Vladimir Nabokov

NABOKV-L post 0027318, Mon, 6 Mar 2017 12:09:59 +0300

good bread & The Farce of Mr Goodman in TRLSK
According to Nina Lecerf (a character in VN’s novel The Real Life of
Sebastian Knight, 1941), the woman who attracted Sebastian is “good as good

We were silent for quite a long time. Alas, I had no more doubts, though the
picture of Sebastian was atrocious – but then, too, I had got it

'Yes,' I said, 'I shall see her at all costs. And this for two reasons.
Firstly, because I want to ask her a certain question – one question only.
And secondly '

'Yes?' said Madame Lecerf sipping her cold tea. 'Secondly?'

'Secondly, I am at a loss to imagine how such a woman could attract my
brother; so I want to see her with my own eyes.'

'Do you mean to say,' asked Madame Lecerf, 'that you think she is a
dreadful, dangerous woman? Une femme fatale? Because, you know, that's not
so. She's good as good bread.' (chapter 16)

In the first stanza of his poem Shestoe chuvstvo (“The Sixth Sense,” 1920)
Gumilyov mentions dobryi khleb (the good bread) and zhenshchina, kotoroyu
dano, sperva izmuchivshis’, nam nasladit’sya (the woman who at first
tortures and then delights us):

Прекрасно в нас влюблённое вино
И добрый хлеб, что в печь для нас садится,
И женщина, которою дано,
Сперва измучившись, нам насладиться.

Fine is the wine enamored of us,

and the good bread baked for our sake,

and the woman who delights us

when she's finished her tweaking games.

(transl. Burton Raffel)

Eventually V. (the narrator in TRLSK, Sebastian’s half-brother) finds out
that the woman who played a fatal role in Sebastian’s life was Nina Lecerf
(alias Mme de Rechnoy) herself. Her name hints at Nina Zarechnyi, a
character in Chekhov’s play Chayka (“The Seagull,” 1896). In his essay on
Chekhov, Tvorchestvo iz nichego (“Creation from Nothing,” 1905), Lev Shestov
says that one of Chekhov’s most remarkable works is his play “The Seagull:”

Одним из самых характерных для Чехова, а потому и замечательных его
произведений должна считаться его драма “Чайка”. В ней с наибольшей полнотой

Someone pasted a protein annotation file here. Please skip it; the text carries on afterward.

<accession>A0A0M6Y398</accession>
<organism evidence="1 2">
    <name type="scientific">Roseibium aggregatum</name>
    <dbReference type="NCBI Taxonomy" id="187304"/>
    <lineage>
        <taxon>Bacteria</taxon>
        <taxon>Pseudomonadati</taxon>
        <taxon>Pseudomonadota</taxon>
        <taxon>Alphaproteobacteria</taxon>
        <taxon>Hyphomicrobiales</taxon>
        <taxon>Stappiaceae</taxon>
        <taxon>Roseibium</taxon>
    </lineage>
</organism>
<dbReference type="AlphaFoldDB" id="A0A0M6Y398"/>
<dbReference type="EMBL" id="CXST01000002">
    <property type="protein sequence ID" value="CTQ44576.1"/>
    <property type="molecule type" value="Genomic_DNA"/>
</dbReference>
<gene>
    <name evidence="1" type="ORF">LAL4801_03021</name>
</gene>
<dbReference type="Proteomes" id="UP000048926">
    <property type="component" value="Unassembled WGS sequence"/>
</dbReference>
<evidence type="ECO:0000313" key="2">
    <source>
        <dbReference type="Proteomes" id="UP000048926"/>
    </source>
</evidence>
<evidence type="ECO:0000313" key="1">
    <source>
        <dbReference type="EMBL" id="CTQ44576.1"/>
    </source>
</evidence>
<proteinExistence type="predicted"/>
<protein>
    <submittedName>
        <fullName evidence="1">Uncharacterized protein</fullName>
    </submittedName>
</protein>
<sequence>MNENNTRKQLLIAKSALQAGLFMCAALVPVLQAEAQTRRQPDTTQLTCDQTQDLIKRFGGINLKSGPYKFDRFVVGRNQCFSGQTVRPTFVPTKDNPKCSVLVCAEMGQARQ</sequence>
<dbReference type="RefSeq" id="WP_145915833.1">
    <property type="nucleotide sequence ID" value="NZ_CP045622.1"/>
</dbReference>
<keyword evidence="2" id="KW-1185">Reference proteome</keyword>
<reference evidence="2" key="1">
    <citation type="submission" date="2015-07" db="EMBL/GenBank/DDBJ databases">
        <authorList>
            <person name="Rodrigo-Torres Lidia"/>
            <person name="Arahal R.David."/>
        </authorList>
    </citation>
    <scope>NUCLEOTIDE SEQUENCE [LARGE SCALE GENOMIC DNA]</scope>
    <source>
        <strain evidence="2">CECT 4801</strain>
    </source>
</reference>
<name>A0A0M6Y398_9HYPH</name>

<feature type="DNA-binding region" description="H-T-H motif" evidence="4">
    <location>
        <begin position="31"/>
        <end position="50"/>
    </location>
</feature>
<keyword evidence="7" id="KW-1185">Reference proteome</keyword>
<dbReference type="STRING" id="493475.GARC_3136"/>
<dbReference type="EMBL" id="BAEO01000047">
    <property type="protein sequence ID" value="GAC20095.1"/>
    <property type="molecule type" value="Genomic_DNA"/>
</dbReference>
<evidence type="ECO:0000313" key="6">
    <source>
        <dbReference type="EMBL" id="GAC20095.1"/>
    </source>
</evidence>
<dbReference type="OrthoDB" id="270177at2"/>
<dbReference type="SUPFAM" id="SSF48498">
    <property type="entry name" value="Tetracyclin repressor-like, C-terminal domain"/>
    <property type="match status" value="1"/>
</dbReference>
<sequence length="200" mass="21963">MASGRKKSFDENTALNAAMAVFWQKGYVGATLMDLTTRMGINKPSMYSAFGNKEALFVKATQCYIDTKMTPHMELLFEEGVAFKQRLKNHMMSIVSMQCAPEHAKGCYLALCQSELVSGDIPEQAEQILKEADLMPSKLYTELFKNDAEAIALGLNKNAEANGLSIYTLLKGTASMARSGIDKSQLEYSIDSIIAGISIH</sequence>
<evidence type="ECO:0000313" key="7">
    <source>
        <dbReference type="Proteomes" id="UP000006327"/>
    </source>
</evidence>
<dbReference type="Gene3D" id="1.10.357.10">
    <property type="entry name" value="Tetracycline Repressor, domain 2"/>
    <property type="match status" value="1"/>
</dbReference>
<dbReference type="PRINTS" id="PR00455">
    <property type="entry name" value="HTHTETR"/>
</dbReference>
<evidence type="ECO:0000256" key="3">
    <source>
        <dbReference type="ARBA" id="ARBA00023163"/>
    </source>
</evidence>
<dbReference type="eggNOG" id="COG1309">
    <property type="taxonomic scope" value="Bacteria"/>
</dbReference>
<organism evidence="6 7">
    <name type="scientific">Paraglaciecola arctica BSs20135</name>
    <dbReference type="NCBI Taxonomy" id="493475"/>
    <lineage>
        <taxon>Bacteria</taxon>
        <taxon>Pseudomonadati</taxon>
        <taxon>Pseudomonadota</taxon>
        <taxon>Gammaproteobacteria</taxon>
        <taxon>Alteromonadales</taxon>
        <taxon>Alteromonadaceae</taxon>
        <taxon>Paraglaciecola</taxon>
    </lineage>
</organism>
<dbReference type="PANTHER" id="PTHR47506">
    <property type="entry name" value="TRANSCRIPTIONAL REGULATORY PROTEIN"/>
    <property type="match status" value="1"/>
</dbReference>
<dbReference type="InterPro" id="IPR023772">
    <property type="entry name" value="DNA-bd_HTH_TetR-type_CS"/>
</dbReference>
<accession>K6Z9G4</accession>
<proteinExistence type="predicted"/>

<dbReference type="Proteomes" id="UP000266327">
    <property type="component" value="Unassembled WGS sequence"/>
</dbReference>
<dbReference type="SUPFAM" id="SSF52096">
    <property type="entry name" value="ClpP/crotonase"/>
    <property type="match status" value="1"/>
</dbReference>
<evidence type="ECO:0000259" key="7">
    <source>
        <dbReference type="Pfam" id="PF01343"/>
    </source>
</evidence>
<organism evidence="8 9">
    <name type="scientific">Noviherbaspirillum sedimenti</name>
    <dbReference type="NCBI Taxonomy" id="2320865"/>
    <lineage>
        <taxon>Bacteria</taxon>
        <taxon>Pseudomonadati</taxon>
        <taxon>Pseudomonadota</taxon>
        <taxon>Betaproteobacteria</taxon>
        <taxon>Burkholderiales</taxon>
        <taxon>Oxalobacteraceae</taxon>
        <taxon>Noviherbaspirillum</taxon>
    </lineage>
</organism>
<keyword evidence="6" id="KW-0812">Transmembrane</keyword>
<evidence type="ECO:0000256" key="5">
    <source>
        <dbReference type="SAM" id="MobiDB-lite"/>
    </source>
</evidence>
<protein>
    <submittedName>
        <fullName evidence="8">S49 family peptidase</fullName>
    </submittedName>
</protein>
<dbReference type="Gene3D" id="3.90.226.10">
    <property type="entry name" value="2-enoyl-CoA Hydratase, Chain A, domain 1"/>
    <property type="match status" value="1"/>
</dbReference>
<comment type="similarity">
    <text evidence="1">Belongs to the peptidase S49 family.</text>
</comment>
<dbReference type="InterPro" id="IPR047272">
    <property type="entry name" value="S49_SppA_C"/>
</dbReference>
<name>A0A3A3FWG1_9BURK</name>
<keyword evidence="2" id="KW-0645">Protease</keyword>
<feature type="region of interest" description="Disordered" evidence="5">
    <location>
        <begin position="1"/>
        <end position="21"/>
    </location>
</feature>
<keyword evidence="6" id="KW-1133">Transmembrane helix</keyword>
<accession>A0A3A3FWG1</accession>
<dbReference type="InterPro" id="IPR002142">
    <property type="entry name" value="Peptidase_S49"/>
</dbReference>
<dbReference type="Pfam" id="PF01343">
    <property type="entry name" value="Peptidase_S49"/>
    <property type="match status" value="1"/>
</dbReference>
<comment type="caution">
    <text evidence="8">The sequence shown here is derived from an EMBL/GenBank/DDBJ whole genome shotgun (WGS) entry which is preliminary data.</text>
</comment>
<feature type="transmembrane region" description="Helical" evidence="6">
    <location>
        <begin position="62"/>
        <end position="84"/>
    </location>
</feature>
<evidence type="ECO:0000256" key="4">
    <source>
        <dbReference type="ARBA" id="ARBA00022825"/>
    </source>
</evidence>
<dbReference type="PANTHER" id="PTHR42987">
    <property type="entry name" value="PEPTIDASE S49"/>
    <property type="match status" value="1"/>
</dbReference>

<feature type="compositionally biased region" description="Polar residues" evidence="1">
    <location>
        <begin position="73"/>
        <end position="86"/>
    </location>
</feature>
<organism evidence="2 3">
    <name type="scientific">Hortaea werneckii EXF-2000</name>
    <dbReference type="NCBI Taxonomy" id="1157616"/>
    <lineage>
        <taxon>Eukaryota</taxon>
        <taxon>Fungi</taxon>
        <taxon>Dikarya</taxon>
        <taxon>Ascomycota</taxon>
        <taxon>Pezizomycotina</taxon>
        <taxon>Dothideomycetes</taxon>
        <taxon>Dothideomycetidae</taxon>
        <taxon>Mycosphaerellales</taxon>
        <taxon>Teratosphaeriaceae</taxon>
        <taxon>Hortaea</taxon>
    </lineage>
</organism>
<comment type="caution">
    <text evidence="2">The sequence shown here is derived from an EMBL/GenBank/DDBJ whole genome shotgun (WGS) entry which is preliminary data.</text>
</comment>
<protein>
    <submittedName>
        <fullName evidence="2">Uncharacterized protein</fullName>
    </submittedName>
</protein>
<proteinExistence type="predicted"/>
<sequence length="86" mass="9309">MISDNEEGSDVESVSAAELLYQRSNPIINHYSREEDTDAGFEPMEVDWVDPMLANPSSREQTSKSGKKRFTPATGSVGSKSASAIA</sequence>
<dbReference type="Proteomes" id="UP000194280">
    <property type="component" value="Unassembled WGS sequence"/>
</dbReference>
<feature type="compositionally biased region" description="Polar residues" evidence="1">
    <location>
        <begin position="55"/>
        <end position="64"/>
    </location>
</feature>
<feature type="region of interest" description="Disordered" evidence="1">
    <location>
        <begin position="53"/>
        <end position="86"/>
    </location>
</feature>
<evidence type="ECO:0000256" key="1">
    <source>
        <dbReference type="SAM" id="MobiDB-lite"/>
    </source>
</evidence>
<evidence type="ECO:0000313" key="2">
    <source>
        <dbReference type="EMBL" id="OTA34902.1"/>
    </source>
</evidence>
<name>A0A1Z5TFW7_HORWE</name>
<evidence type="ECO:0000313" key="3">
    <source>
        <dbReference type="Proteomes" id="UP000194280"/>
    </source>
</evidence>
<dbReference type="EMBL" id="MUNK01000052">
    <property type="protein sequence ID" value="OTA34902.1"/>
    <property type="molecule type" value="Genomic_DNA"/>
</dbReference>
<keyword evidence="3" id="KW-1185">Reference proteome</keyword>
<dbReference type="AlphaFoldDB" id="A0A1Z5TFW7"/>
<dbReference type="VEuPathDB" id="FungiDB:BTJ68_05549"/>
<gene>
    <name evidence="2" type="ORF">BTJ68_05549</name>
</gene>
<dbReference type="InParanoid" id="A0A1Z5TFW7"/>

получило своё выражение истинное отношение художника к жизни. (VIII)

According to Shestov, in “The Seagull” the artist’s real attitude to life
was expressed most fully. In his essay Shestov points out that in Chekhov’s
story Palata № 6 (“Ward No. 6,” 1892) the doctor dies beautifully, in his
last minutes he sees a herd of deer, etc.:

И, кажется, “Палату № 6” в своё время очень сочувственно приняли. Кстати
прибавим, что доктор умирает очень красиво: в последние минуты видит стадо
оленей и т. п. (VI)

The name Lecerf has cerf (Fr., deer) in it.

In a letter of Nov. 25, 1892, to Suvorin Chekhov compares his story “Ward
No. 6” to a sweet lemonade that lacks alcohol:

Вы горький пьяница, а я угостил Вас сладким лимонадом, и Вы, отдавая должное
лимонаду, справедливо замечаете, что в нем нет спирта. В наших произведениях
нет именно алкоголя, который бы пьянил и порабощал, и это Вы хорошо даете

You are a hard drinker, and I have regaled you with sweet lemonade, and you,
after giving the lemonade its due, justly observe that there is no spirit in
it. That is just what is lacking in our productions—the alcohol which could
intoxicate and subjugate, and you state that very well.

In the opening line of Gumilyov’s poem “The Sixth Sense” vino (the wine) is

Shestov is the author of Dobro v uchenii gr. Tolstogo i Nitsshe (“The Good
in the Teaching of Count Tolstoy and Nietzsche,” 1889) and Dostoevskiy i
Nitsshe (“Doestoevski and Nietzsche,” 1902). The latter work is subtitled
filosofiya tragedii (“the Philosophy of Tragedy”). The characters of TRLSK
include Mr Goodman, the author of The Tragedy of Sebastian Knight. According
to V., this book’s title should have been The Farce of Mr Goodman:

Mr Goodman has never been a regular literary agent. He has only bet on
books. He does not rightfully belong to that intelligent, honest and
hard-working profession. We will leave it at that; but I have not yet done
with The Tragedy of Sebastian Knight or rather – The Farce of Mr Goodman.
(chapter 7)

In a letter of Sept. 15, 1903, to Maria Alekseev-Lilin (Stanislavski’s wife)
Chekhov says that his new play (“The Cherry Orchard,” 1904) is not a drama,
but a comedy that sometimes even looks like a farce:

Вышла у меня не драма, а комедия, местами даже фарс, и я боюсь, как бы мне
не досталось от Владимира Ивановича.

Chekhov died on July 15, 1904, in Badenweiler (a German spa). His last words
were davno ya ne pil shampanskogo (“it’s a long time since I drank
champagne”). Btw., July is the sixth month of the year.

Incidentally, in VN’s play Izobretenie Val’sa (“The Waltz Invention,” 1938)
the Minister of War mentions prostoy khleb dobrykh sovetov (“the simple
bread of good advices”):

Полковник. Не мне вам говорить, что вы незаменимы.

Министр. Вместо медовых пряников лести вы бы лучше кормили меня простым
хлебом добрых советов. О, скоро одиннадцать. Кажется, никаких дел больше
нет... (Act One)

The action in “The Waltz Invention” (a play that sometimes looks like a
farce) seems to take place in a dream that Lyubov’ (a character in VN’s play
“The Event,” 1938, the wife of the portrait painter Troshcheykin) dreams in
the “sleep of death” after committing suicide on her dead son’s fifth
birthday (two days after her mother’s fiftieth birthday). The name and
patronymic of Lyubov’s mother, Antonina Pavlovna, hints at Chekhov, and the
name and patronymic of her husband, Aleksey Maksimovich, hints at Gorky. In
a letter of Nov. 25, 1892, to Suvorin Chekhov calls his correspondent and
editor gor’kiy p’yanitsa (“a hard drinker”).

Alexey Sklyarenko

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